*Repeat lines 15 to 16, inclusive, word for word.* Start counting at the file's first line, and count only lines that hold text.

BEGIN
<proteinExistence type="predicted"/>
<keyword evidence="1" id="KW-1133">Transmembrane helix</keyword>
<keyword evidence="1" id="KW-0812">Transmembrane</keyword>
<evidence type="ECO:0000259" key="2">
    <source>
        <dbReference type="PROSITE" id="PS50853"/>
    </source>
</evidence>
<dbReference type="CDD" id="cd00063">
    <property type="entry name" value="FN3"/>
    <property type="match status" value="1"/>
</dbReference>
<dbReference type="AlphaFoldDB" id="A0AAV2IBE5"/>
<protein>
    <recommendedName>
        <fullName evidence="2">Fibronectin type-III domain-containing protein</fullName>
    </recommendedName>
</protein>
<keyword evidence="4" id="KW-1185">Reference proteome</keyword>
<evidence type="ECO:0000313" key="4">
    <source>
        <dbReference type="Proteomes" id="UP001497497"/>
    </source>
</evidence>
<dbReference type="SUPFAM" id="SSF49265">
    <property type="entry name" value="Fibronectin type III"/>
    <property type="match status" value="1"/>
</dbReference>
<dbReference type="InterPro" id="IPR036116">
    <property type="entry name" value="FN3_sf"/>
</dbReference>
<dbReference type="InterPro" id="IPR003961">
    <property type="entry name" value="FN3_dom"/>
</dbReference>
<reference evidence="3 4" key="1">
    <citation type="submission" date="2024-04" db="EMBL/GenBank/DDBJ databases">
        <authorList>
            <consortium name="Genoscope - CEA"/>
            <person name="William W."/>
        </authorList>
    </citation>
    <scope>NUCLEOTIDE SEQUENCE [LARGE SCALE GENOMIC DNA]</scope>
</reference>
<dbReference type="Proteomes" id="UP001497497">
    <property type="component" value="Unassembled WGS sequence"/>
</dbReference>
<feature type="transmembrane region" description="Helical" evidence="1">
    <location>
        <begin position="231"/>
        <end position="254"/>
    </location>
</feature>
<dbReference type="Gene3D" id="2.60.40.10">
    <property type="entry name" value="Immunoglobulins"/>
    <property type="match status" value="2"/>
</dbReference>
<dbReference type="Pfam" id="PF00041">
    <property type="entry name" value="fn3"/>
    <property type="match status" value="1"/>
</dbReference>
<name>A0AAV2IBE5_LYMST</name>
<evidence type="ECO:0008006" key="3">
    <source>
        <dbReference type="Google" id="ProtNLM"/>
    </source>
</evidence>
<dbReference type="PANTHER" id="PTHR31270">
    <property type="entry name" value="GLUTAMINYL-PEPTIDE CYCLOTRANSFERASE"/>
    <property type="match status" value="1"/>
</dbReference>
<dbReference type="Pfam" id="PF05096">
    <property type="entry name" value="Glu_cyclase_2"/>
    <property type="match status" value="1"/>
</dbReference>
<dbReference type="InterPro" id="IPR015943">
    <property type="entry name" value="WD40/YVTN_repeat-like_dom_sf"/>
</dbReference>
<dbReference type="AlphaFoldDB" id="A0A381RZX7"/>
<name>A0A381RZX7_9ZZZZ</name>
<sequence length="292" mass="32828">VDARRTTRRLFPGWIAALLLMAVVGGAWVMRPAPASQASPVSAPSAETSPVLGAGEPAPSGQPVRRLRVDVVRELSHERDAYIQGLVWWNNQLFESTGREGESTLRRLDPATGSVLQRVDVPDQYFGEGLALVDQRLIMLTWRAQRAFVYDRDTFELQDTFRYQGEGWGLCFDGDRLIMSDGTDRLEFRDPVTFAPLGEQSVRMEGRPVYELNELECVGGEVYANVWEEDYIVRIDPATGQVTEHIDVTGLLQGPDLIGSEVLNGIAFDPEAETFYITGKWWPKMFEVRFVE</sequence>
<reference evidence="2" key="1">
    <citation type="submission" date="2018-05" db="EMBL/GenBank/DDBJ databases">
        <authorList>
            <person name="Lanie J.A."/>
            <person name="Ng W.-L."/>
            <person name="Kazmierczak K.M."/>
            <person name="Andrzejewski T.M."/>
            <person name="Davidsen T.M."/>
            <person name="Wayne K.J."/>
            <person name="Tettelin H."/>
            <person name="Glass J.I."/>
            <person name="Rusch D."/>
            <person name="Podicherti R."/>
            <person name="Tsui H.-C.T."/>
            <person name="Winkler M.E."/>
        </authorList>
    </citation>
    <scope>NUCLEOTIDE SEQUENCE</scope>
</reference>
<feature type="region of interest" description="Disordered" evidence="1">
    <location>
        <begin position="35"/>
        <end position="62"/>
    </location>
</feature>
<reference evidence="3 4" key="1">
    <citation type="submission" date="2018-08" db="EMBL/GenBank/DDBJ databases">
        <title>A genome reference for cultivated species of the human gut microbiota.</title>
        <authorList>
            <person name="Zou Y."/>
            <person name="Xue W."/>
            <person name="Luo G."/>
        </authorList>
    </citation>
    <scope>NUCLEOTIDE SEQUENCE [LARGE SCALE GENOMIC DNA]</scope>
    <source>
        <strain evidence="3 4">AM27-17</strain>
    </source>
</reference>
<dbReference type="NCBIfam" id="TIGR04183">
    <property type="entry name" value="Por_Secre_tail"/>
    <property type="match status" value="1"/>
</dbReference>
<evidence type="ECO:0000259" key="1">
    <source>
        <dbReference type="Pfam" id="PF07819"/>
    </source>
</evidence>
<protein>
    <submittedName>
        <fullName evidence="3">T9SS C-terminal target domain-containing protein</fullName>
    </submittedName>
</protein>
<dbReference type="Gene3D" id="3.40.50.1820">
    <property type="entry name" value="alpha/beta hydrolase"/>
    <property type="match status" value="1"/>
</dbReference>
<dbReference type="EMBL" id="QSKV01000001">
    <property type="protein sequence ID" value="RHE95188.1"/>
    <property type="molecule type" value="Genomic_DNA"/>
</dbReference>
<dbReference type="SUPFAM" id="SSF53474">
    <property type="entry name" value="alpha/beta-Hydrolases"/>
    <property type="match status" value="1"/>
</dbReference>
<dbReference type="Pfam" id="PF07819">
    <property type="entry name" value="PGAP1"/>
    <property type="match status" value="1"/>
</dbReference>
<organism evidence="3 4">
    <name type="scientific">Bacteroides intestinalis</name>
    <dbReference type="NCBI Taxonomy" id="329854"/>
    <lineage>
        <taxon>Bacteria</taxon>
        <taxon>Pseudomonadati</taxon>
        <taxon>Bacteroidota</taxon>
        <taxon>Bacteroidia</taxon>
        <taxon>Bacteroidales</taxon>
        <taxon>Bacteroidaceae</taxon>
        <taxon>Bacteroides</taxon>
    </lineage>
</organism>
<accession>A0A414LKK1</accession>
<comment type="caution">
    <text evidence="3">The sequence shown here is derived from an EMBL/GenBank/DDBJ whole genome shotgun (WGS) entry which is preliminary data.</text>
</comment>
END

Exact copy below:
    <recommendedName>
        <fullName evidence="2">Fibronectin type-III domain-containing protein</fullName>